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University of Wisconsin–Madison

Options for Sponsored Research Agreements

Table 1 outlines options for development of intellectual property terms in industry-sponsored research agreements, their unique attributes, costs to the sponsor, and add-on options to customize these agreements. Decision regarding the most appropriate option should include consultation with and input from the PI.

Table 1. Options for development of intellectual property terms
Model Sponsor option Costs Highlights Add-on low-fee options
License with royalty credit and free time limited internal research license Sponsor receives a free non-commercial internal research license (time limited). Sponsor can select either an exclusive or non-exclusive commercial license to inventions conceived and reduced to practice in the performance of the research (Project IP), with the right to sublicense (if exclusive). Sponsor receives a credit towards future royalty payments in the amount of the research funding provided Cost to exercise option could be a percentage (TBD) of the research budget. Patent costs vary depending on exclusive or non-exclusive license status. Sponsor pays at least a portion of patent costs (predetermined and greater than nonexclusive) when they exercise the option Sponsor has defined access to obtain a license to Project IP. No Project IP uncertainty. No need to decide at the onset of the project/no additional upfront monies at the time of signing. Compatible with federal and many other funding sources with proper respect to rights granted in agreements with potentially similar scopes. Sponsor does not have to pay to access IP before it is developed. Benefit is commensurate with the expenditure. Sponsor recoups their investment and only then begins to owe royalties Extensions of time for the option period if needed (90 days is standard starting point). Extensions of time for a negotiation period (90 days standard). Potential to link to a streamlined license for predictability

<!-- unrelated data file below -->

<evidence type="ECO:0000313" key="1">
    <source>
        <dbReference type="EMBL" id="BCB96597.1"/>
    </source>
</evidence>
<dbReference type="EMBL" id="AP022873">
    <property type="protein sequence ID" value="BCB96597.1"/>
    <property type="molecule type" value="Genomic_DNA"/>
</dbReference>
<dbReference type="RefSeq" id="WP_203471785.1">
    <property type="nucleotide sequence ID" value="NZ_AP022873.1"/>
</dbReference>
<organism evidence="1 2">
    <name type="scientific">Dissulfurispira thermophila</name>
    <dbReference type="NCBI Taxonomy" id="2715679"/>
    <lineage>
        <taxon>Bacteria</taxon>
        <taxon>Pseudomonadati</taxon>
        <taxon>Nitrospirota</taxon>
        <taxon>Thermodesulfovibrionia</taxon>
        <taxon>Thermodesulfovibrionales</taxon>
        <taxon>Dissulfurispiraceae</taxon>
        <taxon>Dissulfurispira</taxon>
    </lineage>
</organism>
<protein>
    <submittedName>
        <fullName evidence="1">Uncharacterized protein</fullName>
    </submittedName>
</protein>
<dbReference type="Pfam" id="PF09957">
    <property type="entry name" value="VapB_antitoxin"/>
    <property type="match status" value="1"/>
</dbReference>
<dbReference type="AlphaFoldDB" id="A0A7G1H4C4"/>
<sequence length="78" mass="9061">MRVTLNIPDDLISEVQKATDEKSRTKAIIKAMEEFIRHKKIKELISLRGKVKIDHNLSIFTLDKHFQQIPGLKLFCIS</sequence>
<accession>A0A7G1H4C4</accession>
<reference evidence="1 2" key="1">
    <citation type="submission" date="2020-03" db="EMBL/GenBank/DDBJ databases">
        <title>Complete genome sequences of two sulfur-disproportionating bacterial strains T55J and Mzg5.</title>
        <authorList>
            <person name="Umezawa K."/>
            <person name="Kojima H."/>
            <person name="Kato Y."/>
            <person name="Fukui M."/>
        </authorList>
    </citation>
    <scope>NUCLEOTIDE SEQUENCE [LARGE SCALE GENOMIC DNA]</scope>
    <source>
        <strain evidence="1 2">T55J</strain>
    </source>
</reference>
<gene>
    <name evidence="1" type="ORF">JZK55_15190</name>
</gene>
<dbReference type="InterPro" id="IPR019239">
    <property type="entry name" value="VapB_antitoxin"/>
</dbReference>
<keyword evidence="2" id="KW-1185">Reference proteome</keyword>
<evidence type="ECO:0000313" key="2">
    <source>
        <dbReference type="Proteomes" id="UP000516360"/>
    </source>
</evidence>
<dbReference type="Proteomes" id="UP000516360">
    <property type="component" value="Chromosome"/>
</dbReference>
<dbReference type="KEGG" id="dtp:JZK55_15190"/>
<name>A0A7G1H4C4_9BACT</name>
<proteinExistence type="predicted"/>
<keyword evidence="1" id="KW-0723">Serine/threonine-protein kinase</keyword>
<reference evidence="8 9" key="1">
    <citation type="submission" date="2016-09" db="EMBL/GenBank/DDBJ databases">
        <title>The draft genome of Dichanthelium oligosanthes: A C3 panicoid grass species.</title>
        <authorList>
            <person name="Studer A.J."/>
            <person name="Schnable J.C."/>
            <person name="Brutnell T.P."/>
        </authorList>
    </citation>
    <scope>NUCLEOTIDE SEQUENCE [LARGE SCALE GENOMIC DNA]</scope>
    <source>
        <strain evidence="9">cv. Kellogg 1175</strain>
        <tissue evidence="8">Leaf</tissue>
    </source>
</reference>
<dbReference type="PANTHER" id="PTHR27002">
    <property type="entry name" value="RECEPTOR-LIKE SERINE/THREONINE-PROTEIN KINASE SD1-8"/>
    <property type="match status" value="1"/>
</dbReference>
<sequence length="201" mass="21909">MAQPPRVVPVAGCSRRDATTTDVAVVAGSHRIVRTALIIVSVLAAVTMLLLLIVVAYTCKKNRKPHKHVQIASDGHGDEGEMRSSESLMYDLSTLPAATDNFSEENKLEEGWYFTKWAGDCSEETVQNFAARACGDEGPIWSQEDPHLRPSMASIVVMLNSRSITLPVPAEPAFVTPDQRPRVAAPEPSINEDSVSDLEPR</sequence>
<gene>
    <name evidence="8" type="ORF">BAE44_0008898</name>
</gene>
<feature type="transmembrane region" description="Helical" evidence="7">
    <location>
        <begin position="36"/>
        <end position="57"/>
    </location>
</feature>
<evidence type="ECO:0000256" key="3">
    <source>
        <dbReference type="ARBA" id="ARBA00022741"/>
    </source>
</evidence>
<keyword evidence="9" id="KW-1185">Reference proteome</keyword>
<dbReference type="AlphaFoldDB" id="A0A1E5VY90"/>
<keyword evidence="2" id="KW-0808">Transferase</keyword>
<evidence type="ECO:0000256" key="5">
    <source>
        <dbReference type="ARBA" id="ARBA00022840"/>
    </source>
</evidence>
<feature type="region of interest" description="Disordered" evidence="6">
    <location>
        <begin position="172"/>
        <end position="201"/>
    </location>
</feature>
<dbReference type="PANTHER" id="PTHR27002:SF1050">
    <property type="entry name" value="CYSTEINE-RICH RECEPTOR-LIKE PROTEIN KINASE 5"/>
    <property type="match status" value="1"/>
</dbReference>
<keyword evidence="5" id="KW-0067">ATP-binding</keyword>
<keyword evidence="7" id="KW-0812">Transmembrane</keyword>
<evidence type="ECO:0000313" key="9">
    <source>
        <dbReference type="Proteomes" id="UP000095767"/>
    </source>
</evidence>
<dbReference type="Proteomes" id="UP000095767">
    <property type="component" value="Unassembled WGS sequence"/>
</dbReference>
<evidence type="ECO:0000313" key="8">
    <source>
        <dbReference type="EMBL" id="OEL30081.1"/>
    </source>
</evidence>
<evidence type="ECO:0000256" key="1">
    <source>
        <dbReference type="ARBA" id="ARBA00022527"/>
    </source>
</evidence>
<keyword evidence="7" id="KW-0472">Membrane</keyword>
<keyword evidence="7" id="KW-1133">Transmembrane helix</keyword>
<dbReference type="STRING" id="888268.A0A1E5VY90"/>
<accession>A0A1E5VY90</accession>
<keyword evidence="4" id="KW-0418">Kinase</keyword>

The timeline for the “option period” begins when an invention arises and has disclosed to the UW, there are typically provisions that require the UW to notify the sponsor of the invention. The option period gives the sponsor time to consider the invention to decide if it would like to license the invention. The option period is typically 90 days. If the sponsor does not notify WARF by the end of the 90-day period that the sponsor wishes to negotiate a license, the option expires and WARF’s obligations to the sponsor for that disclosed invention end. If the sponsor indicates that it does wish to negotiate a license WARF and the sponsor begin negotiating a license agreement. There is typically a 90-day negotiation period specified in the sponsored research agreement, which may be extended by mutual agreement of the sponsor and WARF.